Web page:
The Game Drain: How millions are spent on producing a food that is worth a fraction of its production cost

Posted on the 15th December 2008

As the ‘gamebird’ industry steps up its efforts to promote the ‘sport shooting’ of birds as a wholesome and natural means of food production, a damning new report reveals the massive squandering of resources and animals’ lives that are involved.

Using shooting’s own figures, the new Animal Aid report demonstrates that it costs more than 13 times as much to rear pheasants and get them airborne than the shot bird will fetch retail. And, while approximately 40 million pheasants and partridges are mass produced every year, only 18 million are shot and retrieved. The rest die from starvation, predation, injury or under the wheels of motor vehicles. Having been conditioned to be dependent from birth on their keepers for housing and food, released gamebirds are especially vulnerable to such outcomes.

Of the 18 million who are shot and retrieved, The Game Drain reveals that fewer than eight million are sold to game dealers. The remaining 10 million disappear. It is claimed that they are handed over to shooters or taken by shoot operators. But there is compelling evidence that shot birds are dumped or buried in pits, because of insufficient demand for their flesh.

It is perhaps the discrepancy between the retail price of a pheasant and the cost of rearing and ‘presenting’ a bird for shooting that is the most shocking revelation of The Game Drain. Pheasants typically sell for a little over £2. But getting one bird airborne for shooting costs, on average, £29.50.

Those figures demonstrate that, as a method of food production, the gamebird industry is absurdly inefficient and wasteful. The figures additionally prove that the industry’s true business is to produce birds to serve as feathered targets for wealthy ‘guns’. Eating shot birds is essentially an economic irrelevance. The shooting lobby, however, fears a public and political backlash of the sort that led to the banning of hunting with hounds. As a consequence, it is devoting significant resources into a propaganda effort that equates ‘sport’ shooting with effective food production.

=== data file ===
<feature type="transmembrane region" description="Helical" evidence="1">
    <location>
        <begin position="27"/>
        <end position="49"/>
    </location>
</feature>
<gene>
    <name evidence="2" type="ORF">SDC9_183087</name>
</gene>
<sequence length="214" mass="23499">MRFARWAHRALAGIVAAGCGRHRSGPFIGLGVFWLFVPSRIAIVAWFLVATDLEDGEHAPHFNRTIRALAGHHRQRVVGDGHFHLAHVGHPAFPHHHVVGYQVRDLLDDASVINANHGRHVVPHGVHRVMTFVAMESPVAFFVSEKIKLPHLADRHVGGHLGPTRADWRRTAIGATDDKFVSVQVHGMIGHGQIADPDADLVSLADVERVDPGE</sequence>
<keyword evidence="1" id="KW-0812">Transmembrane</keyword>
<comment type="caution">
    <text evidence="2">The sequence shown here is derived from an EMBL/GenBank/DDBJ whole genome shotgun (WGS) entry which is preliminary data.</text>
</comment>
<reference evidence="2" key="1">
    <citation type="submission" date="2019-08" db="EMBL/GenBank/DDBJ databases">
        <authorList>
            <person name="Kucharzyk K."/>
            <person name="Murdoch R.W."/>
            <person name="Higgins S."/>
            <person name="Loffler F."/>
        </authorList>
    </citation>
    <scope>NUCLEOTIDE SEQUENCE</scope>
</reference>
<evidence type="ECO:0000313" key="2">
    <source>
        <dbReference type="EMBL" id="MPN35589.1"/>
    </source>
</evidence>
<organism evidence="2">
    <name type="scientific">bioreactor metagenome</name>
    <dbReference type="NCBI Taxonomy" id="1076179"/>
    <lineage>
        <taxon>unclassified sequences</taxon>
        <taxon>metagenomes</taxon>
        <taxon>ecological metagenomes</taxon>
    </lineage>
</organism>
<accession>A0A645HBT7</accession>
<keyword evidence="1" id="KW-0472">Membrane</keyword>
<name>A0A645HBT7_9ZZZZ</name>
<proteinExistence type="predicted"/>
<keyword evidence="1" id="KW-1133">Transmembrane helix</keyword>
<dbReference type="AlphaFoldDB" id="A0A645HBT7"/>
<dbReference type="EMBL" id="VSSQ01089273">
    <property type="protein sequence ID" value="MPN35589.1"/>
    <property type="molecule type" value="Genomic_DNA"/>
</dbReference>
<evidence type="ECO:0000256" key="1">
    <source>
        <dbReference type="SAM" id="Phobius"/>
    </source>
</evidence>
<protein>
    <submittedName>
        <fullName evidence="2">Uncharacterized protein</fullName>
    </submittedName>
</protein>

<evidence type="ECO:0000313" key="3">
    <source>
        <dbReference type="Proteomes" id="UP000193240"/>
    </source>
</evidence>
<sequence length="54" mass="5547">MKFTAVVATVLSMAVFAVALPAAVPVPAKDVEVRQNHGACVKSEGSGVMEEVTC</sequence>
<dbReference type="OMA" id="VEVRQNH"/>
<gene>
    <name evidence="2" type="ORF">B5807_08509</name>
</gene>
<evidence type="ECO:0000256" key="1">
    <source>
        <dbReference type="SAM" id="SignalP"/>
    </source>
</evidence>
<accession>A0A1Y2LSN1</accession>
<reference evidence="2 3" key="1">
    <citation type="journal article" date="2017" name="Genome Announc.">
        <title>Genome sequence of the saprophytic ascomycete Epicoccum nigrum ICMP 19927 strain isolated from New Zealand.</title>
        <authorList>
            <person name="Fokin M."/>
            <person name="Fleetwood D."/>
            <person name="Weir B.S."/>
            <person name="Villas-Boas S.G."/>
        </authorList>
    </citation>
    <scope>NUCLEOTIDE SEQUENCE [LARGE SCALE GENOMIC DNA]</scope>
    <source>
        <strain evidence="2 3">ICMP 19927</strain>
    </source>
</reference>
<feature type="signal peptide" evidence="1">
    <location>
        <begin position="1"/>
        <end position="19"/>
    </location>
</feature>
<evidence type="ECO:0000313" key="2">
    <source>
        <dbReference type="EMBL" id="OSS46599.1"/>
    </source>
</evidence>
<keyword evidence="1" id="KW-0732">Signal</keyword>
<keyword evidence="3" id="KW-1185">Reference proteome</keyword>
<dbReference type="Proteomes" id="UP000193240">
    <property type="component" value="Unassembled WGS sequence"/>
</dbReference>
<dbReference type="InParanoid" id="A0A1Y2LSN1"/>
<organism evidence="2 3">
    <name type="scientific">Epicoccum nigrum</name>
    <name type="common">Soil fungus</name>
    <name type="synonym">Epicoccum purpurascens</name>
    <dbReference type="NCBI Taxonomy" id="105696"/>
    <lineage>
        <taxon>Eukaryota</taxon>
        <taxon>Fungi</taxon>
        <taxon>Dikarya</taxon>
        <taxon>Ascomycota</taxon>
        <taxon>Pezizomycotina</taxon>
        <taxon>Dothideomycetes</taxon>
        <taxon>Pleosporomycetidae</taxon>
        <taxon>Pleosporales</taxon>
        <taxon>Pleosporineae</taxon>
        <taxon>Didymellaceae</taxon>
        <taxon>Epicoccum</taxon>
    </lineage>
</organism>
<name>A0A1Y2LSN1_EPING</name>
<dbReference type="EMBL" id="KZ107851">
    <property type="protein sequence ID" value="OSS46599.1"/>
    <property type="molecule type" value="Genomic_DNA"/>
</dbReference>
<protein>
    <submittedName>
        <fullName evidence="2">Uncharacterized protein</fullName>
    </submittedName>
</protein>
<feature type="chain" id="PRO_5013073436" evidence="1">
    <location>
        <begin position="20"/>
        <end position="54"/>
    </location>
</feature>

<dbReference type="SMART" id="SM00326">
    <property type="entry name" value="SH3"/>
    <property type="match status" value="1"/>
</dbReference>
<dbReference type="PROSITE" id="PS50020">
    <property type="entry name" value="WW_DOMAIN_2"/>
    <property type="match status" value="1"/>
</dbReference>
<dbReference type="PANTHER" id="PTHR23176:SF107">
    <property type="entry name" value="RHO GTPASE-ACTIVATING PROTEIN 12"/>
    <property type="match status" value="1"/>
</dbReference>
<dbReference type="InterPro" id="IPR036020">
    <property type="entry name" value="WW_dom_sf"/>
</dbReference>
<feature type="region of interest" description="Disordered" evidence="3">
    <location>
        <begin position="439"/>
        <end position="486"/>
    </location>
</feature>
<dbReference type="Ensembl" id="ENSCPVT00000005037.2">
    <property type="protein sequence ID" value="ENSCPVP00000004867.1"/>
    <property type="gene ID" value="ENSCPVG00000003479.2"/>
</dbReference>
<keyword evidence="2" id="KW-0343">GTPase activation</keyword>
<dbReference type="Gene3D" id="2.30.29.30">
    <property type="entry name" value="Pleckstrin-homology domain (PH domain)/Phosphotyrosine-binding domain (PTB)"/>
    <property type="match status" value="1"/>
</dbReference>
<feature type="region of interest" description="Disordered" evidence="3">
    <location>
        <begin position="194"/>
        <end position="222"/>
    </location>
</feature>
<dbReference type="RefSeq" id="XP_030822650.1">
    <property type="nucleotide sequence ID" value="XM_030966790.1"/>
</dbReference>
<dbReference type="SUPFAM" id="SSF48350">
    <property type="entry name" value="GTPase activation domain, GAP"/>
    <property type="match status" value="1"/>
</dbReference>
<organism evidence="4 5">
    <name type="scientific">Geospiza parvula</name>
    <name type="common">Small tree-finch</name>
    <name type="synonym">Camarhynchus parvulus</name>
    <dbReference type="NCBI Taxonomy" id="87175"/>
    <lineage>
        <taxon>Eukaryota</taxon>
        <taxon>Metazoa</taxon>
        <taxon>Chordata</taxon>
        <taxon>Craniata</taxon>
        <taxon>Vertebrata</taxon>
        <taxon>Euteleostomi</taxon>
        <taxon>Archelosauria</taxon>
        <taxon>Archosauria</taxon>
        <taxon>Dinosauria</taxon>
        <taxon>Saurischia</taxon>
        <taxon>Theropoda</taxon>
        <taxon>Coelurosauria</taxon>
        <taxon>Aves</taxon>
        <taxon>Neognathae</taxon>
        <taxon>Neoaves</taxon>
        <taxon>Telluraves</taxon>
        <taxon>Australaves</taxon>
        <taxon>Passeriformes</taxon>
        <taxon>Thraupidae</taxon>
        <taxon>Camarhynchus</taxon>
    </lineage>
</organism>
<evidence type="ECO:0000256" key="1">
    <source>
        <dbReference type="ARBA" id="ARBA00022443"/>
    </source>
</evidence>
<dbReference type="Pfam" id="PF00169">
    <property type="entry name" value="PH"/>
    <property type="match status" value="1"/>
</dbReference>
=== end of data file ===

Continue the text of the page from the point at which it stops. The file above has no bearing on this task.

Says Andrew Tyler, Director of Animal Aid: 

‘The Game Drain shows that, even when using the industry’s own self-serving figures, just a fraction of the birds reared for “sport” shooting end up in shops and stores. This reinforces Animal Aid’s argument that gamebird shooting is first, second and third a bloodsport and not a method of food production. The shooting industry’s dishonesty is prompted by the knowledge that most people find killing animals for the pleasure of destroying life deeply unpalatable.’

Watch Animal Aid’s undercover footage from the 2008 gamebird shooting season

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